And the one Democratic-held state Cook rates Lean Democrat is Michigan.
These 14 races form the real Senate battleground. But even if Democrats pulled off the enormous feat of keeping both Alabama and Michigan and winning the other 12 seats (to be clear, this is an unlikely scenario), they would still be one vote short of a 60-vote supermajority.
Let’s go through some scenarios for what the Senate map could look like post-November 3.
The various Senate scenarios, explained with maps
The nonpartisan politics website 270 to Win has a handy interactive map that helps us visualize the different ways the Senate election could go.
Here’s what the map would look like if the Senate results follow the polls. In this scenario, Democrats lose Alabama but flip their “core four” of Arizona, Colorado, Maine, and North Carolina.
This result gets Senate Democrats the barest of bare majorities: 50 seats. Republicans would have 49 seats, assuming they keep most of their states that are rated toss-ups, and there is no immediate result in the Georgia special election (this is a likely result, as that special race is widely expected to go to a January runoff).
They would need Democratic presidential nominee Joe Biden to win the White House in order to have Biden’s Vice President Kamala Harris vote to break ties in the Senate (as vice president, Harris is also Senate president).
Things improve marginally if Democrats win about half of the seats Cook rates as toss-ups. Let’s say Democrats win Colorado, Arizona, Maine, and North Carolina, plus Montana and Iowa. In this scenario, let’s assume Democrats lose Alabama and other toss-up states South Carolina and Georgia. Again, this is assuming the Georgia special election has no winner called on November 3.
This would net Democrats 52 seats, and 47 for Republicans.
Here’s what the map looks like if Senate Democrats have a very good night and manage to flip not only all of the races Cook rates as toss-ups but also the races Cook rates as Lean Republican. This scenario assumes they lose Alabama, and that the Georgia special isn’t counted.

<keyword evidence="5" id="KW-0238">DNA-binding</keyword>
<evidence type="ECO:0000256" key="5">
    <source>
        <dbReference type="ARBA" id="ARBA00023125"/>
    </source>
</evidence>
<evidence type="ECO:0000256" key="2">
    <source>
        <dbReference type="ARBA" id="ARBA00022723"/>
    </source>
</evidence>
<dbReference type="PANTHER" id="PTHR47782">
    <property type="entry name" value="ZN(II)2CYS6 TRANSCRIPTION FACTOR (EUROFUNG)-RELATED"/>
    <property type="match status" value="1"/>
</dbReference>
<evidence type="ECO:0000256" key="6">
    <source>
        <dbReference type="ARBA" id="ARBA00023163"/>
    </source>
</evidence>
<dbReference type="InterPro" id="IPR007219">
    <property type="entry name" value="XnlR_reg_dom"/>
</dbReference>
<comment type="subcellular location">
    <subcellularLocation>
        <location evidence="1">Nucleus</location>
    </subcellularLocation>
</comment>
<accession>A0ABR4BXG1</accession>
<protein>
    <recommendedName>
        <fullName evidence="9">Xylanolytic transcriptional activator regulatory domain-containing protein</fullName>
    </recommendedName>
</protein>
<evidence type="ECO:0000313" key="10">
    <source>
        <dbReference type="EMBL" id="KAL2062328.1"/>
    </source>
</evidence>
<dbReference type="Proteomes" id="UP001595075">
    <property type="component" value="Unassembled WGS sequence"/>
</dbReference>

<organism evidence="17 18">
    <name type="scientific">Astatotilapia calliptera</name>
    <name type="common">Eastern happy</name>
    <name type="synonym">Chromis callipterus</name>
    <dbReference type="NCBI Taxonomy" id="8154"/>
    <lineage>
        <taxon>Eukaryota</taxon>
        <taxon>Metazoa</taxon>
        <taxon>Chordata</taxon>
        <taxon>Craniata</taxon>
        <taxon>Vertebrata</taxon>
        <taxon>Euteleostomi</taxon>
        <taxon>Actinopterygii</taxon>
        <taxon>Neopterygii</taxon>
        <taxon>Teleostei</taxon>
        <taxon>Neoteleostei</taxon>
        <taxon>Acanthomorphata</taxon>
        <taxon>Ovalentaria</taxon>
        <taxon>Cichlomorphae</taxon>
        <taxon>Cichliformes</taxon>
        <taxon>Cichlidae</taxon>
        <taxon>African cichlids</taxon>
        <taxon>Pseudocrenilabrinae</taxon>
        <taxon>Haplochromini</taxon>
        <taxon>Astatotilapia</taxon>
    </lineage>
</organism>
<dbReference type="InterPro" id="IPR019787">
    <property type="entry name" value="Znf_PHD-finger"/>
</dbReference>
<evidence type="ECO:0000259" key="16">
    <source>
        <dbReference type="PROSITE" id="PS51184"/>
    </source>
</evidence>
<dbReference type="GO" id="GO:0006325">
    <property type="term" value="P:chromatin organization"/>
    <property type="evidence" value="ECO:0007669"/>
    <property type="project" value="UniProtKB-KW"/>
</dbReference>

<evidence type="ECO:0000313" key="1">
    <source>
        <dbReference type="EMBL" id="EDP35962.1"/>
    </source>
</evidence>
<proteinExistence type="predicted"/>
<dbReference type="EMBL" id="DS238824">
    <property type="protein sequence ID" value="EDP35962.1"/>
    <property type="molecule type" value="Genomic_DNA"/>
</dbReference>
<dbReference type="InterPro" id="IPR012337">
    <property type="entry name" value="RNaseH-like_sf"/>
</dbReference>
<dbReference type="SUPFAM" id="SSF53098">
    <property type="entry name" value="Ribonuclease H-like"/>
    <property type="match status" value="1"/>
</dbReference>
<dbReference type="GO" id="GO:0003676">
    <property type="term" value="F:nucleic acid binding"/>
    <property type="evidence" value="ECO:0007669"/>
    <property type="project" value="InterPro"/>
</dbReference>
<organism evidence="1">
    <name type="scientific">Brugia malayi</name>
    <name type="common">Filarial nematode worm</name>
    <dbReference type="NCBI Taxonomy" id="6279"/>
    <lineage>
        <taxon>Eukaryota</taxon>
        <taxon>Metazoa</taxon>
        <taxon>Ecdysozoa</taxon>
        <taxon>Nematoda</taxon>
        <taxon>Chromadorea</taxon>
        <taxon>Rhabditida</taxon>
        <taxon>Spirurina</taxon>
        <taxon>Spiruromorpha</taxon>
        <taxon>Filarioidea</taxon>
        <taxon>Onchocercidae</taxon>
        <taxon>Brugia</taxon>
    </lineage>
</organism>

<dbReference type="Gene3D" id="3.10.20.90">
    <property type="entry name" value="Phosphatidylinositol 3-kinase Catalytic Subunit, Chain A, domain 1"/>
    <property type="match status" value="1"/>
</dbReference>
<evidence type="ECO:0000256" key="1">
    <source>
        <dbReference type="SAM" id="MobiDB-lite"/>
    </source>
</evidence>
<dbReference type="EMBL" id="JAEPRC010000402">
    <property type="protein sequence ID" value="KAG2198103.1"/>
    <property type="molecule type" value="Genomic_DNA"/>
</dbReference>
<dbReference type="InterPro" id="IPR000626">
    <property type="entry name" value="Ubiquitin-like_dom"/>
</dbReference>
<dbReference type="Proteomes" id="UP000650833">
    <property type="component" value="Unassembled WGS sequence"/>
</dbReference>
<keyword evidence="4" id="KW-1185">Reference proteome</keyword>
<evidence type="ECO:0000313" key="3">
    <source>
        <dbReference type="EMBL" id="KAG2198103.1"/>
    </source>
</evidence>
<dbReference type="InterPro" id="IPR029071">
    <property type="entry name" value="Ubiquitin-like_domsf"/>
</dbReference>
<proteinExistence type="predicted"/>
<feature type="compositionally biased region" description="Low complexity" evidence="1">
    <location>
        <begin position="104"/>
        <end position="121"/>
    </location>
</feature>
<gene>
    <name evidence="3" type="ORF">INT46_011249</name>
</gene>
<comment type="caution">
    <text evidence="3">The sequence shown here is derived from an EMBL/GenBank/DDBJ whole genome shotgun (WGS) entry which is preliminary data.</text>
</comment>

This gets them 57 seats, compared to 42 for Republicans. This is more than a bare majority, but it’s still three seats shy of a supermajority.
Let’s also entertain the best possible outcome Democrats could hope for: keeping Doug Jones’s seat in Alabama and flipping all of the toss-up and Lean Republican states — including eventually winning the Georgia special. This gets them all the way to 59 votes, but they would only be able to win a supermajority if they also flipped either of the two seats Cook rates Likely Republican, Kentucky and Mississippi.
Finally, let us consider the Democrats’ nightmare scenario: They lose Alabama and Michigan. Even if Democrats win their “core four” targets of Colorado, Arizona, Maine, and North Carolina but lose those two seats, it won’t be enough — they will have lost the Senate, with 49 seats to 51 for Republicans.
These scenarios underscore that even though nonpartisan election forecasters like Cook favor Democrats to take back the Senate, they are walking a very tight line to do so because they’re starting out with a deficit. It’s also worth reiterating that Democratic wins in the “core four” states aren’t assured: They’re favored in Arizona and Colorado, but the races in Maine and North Carolina are close.
In other words, there’s not much room for error from either party.
How Democrats might approach the filibuster
If they win back the Senate in 2020, Democrats recognize two things: that getting rid of the filibuster might be their only chance to truly govern in the US Senate, and that it will still be politically treacherous.
Most Democratic senators say they want to try all other options before dramatically changing Senate rules — but they also aren’t saying no outright.